STEPHAN KAUFER, CEO AND PRESIDENT, TRIPADVISOR: Travel is back. Half the people in America want to take a summer vacation domestically. Another quarter want to take an international trip.

FIELD: Miami Beach deployed extra police in anticipation of unprecedented crowds. California's beaches are also open this holiday weekend.

BOB ALFERA, SANTA MONICA RESIDENT: It feels very, very close to normal, and it's nice to see people really all in a good mood.

FIELD: Tonight's the night New Yorkers have waited for. The curfew lifts on indoor restaurants and bars.

The party is already on just outside of New Orleans, where 50,000 people turned out for this weekend's delayed Mardi Gras-style parade.

KELLEY CARTNER, JEFFERSON PARISH RESIDENT: It feels amazing. Like to be out here with family and friends, it's just amazing!

FIELD: And it's because of vaccines. More than 40 percent of Americans are now fully vaccinated. As of this holiday weekend more than 60 percent of adults nationwide have already received one dose of the shot, bringing us closer to President Joe Biden's goal: to get that number up to 70 percent in time for the next holiday weekend, July 4th.

And when it comes to children who have already been vaccinated, this summer promises to be better than the last. New CDC guidance says vaccinated campers don't need to physically distance or wear a mask.

(on camera): And in this country over the next few weeks, you will see a major push to try and make the president's July 4th goal. The strategy now centers on trying to conquer vaccine hesitancy where it exists and trying to make shots more convenient for people.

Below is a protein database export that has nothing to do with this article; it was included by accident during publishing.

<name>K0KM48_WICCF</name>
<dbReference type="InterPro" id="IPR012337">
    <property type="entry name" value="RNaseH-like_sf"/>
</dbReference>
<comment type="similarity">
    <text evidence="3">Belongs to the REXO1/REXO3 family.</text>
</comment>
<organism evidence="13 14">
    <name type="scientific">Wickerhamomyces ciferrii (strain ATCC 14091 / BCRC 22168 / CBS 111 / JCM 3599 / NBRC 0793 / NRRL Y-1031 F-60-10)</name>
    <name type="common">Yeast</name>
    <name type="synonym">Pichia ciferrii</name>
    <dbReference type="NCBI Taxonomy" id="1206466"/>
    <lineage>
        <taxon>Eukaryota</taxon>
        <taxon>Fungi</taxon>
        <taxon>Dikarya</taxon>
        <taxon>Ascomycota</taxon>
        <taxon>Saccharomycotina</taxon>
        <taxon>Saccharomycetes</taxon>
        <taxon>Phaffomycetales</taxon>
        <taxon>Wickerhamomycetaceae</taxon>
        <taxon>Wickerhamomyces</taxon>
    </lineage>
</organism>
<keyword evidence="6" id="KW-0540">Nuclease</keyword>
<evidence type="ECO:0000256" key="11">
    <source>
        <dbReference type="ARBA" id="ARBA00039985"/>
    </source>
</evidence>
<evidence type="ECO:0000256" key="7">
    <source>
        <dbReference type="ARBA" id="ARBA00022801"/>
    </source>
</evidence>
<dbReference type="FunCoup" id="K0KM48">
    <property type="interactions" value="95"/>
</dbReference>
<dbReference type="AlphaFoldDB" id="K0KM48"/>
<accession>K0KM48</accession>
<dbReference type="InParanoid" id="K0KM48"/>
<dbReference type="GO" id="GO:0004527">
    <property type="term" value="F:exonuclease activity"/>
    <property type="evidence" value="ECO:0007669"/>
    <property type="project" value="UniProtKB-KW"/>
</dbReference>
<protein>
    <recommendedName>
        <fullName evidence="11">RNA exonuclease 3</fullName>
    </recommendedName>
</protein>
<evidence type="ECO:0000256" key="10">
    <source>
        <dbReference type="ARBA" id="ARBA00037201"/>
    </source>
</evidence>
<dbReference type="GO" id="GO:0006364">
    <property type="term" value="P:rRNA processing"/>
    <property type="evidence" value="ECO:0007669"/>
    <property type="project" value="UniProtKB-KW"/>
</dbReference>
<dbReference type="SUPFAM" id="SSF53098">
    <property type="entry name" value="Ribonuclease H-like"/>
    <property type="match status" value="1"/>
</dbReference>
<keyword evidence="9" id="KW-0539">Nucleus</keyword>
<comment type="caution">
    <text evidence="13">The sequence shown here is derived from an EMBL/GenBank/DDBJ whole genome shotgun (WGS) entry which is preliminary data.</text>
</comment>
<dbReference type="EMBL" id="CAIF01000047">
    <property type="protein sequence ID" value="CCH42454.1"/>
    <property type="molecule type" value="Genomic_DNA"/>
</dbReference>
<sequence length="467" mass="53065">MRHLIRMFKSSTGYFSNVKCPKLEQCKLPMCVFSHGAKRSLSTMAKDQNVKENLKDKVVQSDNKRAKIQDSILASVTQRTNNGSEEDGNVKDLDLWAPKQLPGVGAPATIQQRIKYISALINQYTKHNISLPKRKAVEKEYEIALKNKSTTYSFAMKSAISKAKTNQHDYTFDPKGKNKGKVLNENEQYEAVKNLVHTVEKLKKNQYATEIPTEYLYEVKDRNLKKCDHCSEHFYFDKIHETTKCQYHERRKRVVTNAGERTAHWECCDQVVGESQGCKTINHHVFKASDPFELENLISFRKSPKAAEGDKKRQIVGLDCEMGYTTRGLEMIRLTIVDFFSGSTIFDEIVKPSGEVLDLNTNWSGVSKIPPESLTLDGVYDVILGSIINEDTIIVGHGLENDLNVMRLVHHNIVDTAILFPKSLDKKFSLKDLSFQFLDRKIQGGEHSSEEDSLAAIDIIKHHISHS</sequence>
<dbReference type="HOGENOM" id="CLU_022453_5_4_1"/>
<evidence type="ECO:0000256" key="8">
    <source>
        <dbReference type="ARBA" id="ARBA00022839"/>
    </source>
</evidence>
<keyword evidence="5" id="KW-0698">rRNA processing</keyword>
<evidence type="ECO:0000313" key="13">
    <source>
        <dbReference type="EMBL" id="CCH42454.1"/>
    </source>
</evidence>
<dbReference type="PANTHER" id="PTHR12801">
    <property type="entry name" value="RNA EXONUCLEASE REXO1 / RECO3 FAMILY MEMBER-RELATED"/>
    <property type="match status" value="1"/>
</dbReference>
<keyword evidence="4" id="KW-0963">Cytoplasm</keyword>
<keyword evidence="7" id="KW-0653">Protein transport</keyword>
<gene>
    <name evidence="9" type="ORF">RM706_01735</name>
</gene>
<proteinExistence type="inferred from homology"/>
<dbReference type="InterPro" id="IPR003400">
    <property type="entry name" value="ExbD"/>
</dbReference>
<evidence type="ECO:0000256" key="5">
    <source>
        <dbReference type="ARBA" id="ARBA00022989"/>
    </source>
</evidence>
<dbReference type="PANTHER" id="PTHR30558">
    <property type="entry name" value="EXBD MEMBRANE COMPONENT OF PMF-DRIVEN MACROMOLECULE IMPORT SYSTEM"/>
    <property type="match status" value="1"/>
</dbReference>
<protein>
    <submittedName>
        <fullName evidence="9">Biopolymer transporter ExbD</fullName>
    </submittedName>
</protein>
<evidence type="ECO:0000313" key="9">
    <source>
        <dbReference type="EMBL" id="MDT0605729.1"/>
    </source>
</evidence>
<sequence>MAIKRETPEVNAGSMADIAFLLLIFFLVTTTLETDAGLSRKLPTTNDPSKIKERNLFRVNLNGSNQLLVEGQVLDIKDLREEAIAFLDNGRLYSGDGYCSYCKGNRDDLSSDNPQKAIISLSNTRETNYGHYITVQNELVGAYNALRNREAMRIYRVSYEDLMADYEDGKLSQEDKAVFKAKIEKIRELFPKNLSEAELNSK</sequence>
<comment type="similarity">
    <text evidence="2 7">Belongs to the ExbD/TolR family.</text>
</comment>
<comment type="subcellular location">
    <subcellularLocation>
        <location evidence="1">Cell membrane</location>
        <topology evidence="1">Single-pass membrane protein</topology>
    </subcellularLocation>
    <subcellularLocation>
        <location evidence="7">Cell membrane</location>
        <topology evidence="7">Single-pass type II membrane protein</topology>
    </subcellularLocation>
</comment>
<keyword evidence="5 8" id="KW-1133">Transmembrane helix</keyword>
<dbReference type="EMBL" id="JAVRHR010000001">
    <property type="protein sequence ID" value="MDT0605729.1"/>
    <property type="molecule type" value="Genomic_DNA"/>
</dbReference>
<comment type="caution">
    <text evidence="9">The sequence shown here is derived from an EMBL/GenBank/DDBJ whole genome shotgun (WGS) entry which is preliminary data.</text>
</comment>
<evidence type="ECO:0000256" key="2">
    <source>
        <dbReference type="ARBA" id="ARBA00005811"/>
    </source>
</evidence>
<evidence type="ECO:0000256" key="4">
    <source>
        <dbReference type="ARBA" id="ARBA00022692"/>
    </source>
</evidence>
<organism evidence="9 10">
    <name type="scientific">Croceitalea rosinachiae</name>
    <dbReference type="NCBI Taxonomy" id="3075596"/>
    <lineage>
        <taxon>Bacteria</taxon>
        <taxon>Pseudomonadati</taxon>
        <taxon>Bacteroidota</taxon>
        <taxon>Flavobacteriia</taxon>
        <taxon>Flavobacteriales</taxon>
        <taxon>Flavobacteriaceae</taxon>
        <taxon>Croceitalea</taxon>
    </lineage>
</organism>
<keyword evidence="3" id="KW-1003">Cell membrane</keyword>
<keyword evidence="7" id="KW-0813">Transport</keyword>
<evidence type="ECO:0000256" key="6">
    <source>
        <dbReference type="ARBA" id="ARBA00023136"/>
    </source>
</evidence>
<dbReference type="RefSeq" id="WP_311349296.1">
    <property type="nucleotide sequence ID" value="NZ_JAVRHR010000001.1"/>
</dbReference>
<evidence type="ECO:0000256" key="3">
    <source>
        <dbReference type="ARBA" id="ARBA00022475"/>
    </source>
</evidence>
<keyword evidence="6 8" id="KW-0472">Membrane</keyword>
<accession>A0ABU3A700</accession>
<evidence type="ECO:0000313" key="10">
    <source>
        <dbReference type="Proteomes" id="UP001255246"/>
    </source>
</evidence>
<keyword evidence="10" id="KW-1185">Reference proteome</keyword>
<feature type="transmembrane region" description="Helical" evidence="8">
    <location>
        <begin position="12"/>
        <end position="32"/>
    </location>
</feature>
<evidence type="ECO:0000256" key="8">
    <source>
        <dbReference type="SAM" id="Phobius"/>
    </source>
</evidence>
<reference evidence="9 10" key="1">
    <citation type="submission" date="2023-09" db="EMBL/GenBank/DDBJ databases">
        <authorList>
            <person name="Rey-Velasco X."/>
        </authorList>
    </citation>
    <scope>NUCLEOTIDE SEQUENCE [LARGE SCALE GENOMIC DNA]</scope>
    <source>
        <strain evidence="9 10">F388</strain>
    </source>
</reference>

To that end, New York City deploying mobile vaccine units to crowded summer hot spots this holiday weekend, like right here in Central Park and to the city's beaches.

In New York, Alexandra Field, CNN.

(END VIDEOTAPE)

HOLMES: Next on CNN NEWSROOM, international athletes have begun to arrive in Japan for the Tokyo Games. But with a country battling a fourth COVID wave, there are a lot of questions about whether Japan is ready to play host.

[00:35:10]

We'll have that and more when we come back.

(COMMERCIAL BREAK)

HOLMES: Fifty-two days and counting until the start of the Tokyo Olympic Games, and with nine Japanese prefectures, including Tokyo, still under a state of emergency today for the next 3 weeks, the pressure is mounting hundred pan to get its COVID outbreak under control.

Olympians, meanwhile, have already begun to make their way into Japan, for the upcoming games. The Australian women's softball team -- the Aussie Spirit they're called -- flew into Narita just a few hours ago. They're among the first international athletes to travel to the games since the pandemic forced its delay.

CNN's Blake Essig is in Tokyo, covering the countdown to the Olympics for us.

I guess for weeks now, we've heard endless criticism and calls for the game to be canceled. I guess the arrival of those Aussies, the softball team, sends a message of it's on.